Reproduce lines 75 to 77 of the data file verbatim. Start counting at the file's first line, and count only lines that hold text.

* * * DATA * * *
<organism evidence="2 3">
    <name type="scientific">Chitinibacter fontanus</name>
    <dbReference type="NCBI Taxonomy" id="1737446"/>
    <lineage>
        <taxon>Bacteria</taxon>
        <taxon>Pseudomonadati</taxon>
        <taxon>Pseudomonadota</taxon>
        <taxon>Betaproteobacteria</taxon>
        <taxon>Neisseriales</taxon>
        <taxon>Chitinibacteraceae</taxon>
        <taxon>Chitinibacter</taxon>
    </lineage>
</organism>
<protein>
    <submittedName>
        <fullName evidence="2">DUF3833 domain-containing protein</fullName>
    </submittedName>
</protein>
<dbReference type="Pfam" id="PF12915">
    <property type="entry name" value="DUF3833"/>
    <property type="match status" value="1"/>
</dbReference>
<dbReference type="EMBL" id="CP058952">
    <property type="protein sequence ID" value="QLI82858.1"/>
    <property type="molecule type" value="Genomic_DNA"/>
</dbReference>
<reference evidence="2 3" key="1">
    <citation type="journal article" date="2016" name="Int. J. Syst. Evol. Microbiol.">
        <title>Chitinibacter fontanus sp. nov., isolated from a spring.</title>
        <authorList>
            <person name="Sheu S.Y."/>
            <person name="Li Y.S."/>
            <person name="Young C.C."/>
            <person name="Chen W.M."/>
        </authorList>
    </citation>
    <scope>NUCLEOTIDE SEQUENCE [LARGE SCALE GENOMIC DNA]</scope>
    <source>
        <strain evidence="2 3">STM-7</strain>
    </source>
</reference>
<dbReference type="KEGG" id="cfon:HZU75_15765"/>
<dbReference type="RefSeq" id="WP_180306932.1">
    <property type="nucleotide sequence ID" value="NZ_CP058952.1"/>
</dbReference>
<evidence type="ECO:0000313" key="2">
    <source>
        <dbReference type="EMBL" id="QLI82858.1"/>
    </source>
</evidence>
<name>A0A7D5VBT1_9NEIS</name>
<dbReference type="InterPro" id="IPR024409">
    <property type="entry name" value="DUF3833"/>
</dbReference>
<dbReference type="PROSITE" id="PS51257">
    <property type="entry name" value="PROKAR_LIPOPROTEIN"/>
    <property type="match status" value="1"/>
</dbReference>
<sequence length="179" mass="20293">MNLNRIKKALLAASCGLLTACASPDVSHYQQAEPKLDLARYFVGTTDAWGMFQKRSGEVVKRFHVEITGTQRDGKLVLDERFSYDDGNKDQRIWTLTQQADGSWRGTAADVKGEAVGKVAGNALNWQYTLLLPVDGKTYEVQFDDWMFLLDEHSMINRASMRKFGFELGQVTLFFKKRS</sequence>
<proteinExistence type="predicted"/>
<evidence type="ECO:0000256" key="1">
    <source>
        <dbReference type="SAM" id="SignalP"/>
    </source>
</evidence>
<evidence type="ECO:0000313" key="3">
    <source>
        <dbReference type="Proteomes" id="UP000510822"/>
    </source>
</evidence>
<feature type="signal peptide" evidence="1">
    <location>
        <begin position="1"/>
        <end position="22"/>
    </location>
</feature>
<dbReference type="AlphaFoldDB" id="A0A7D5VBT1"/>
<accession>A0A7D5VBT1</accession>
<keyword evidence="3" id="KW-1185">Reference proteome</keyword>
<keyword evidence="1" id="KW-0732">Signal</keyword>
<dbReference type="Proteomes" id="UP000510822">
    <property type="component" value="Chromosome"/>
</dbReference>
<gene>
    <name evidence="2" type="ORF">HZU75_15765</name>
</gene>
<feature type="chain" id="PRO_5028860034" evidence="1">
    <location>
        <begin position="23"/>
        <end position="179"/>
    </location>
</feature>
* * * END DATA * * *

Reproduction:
    </location>
</feature>
<dbReference type="AlphaFoldDB" id="A0A7D5VBT1"/>